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The pasting behaviour of lactic-fermented and dried uji (an East African sour porridge)

Authors

  • Calvin Onyango,

    1. Kenya Industrial Research and Development Institute, PO Box 30650, Nairobi, Kenya
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  • Michael W Okoth,

    Corresponding author
    1. Department of Food Technology and Nutrition, College of Agriculture and Veterinary Sciences, University of Nairobi, PO Box 29053, Nairobi, Kenya
    • Department of Food Technology and Nutrition, College of Agriculture and Veterinary Sciences, University of Nairobi, PO Box 29053, Nairobi, Kenya
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  • Samuel K Mbugua

    1. Department of Food Technology and Nutrition, College of Agriculture and Veterinary Sciences, University of Nairobi, PO Box 29053, Nairobi, Kenya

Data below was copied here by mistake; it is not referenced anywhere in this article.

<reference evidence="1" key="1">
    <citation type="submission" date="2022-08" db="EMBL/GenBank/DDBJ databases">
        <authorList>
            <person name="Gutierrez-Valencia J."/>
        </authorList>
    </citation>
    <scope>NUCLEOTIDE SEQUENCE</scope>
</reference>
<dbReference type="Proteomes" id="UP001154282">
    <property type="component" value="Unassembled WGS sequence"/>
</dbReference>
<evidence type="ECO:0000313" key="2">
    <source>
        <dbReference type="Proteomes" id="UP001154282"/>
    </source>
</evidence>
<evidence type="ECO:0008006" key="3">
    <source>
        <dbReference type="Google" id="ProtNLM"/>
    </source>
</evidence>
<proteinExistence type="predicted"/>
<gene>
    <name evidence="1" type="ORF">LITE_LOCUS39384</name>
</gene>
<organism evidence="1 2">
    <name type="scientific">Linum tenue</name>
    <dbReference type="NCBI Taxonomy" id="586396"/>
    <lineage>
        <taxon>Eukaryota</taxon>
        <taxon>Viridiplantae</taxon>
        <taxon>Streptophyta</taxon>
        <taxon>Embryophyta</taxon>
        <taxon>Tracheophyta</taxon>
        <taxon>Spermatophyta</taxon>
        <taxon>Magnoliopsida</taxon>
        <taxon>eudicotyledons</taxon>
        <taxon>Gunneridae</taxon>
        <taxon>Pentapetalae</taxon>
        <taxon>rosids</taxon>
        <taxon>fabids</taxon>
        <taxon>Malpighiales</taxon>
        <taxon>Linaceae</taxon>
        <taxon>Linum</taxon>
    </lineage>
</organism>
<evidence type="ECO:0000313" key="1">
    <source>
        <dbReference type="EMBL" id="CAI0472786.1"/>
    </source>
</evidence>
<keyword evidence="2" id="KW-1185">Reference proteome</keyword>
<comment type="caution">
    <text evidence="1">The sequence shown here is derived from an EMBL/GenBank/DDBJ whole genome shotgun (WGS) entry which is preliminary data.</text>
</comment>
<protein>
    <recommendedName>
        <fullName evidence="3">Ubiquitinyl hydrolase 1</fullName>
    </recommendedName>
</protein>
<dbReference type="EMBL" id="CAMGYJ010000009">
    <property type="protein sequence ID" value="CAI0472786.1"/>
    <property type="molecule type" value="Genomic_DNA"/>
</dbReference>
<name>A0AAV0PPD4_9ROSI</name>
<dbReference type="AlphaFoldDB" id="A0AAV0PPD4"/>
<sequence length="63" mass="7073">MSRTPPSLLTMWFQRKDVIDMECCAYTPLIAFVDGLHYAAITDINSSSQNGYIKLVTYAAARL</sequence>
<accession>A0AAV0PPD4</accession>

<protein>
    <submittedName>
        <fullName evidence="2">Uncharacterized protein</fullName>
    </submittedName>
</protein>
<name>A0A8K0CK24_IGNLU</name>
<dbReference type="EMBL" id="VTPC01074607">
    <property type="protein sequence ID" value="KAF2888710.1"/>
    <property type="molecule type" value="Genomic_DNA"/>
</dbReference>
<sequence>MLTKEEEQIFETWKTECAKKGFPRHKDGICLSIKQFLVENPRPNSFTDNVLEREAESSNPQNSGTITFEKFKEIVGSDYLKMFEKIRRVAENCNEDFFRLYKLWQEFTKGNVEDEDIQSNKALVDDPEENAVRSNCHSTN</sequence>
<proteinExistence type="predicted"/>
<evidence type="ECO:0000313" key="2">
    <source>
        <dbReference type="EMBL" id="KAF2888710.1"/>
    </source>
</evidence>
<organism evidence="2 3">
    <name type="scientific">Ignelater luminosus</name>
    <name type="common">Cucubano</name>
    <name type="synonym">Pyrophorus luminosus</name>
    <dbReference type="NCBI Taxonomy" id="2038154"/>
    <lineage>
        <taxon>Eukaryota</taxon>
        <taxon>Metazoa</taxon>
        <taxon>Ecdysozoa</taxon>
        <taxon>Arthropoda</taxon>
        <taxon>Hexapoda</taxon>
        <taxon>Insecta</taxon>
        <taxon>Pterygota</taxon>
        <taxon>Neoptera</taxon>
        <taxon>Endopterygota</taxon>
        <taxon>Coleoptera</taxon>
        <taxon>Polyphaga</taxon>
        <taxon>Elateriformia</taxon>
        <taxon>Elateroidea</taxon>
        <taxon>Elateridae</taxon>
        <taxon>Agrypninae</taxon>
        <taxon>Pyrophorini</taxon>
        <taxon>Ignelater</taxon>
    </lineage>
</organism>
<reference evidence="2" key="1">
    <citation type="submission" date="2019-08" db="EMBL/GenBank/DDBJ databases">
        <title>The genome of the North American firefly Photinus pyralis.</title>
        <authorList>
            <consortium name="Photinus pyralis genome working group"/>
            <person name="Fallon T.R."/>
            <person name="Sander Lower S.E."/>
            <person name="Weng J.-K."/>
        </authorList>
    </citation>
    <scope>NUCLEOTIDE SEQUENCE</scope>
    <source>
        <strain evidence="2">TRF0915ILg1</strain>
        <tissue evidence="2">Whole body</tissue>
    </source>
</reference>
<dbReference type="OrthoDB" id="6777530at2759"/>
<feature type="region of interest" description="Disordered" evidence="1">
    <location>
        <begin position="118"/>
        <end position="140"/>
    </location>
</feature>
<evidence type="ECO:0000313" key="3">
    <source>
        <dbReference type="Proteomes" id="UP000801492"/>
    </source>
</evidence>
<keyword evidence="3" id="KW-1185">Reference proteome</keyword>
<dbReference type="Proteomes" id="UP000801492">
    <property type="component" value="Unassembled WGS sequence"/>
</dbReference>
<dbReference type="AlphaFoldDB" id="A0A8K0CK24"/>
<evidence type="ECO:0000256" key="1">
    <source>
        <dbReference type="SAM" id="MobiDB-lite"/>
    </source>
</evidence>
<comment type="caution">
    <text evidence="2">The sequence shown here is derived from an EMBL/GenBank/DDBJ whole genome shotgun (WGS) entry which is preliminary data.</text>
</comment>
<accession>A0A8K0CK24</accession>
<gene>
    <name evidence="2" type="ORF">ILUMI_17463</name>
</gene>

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Abstract

The effects of sun-, cabinet-, and drum-drying on the behaviour of submerged culture lactic-fermented pure cassava, maize and finger millet and composites of maize–finger millet and cassava–finger millet were investigated in a Brabender amylograph. The cereal flours and maize–finger millet composite had higher onset and peak gelatinization temperatures but lower peak viscosities than cassava or cassava–finger millet composites. Fermentation alone or in combination with drying increased the viscosity of the flours, except for the fermented and drum-dried cassava–finger millet composite flour. This increased viscosity of uji on fermentation and drying makes it more difficult to cook. Fermented and drum-dried flours recorded high initial viscosities, at 30 °C, when the amylograph was switched on. Copyright © 2003 Society of Chemical Industry

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